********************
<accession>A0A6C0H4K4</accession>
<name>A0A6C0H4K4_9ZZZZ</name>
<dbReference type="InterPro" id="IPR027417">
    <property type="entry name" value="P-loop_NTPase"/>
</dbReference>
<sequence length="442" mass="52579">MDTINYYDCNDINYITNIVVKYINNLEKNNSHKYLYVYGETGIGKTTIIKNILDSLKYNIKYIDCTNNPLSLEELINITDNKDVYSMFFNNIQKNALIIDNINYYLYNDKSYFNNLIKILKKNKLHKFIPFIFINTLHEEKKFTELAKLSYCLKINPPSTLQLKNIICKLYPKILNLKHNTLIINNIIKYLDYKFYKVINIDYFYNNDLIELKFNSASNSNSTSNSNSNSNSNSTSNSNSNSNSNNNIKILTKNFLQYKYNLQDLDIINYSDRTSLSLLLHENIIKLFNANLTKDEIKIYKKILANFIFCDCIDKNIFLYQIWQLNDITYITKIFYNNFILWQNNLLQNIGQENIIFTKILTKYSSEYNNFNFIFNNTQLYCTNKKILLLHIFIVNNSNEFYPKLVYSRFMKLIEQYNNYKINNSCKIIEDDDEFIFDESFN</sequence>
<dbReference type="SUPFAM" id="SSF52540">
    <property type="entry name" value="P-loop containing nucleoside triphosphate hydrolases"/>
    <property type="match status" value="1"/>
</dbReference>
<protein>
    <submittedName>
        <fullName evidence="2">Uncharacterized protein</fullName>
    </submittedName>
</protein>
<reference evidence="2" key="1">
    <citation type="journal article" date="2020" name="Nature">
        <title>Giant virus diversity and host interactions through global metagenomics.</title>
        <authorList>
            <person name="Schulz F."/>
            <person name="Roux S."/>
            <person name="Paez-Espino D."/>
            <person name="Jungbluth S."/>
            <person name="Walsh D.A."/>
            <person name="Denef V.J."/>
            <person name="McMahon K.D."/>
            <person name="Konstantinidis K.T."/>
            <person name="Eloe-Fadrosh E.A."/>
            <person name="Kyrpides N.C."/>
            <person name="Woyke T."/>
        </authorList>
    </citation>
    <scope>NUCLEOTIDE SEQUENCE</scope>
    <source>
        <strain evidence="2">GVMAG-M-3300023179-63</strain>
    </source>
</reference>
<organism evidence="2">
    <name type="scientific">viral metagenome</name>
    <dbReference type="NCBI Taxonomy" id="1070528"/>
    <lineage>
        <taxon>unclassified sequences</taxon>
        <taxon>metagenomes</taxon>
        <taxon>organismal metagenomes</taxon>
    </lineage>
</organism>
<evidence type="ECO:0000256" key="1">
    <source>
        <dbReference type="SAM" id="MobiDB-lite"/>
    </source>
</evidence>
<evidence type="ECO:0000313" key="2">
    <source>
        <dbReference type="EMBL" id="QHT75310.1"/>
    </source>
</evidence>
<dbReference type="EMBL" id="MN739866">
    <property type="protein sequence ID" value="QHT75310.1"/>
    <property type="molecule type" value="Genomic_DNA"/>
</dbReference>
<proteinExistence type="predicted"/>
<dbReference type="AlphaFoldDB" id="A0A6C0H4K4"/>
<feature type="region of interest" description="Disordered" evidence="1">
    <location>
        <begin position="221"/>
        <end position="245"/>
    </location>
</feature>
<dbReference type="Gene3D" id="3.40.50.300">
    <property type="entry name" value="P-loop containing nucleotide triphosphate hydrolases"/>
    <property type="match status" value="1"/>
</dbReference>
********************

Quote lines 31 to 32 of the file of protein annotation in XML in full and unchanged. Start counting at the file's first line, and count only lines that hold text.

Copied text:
        </authorList>
    </citation>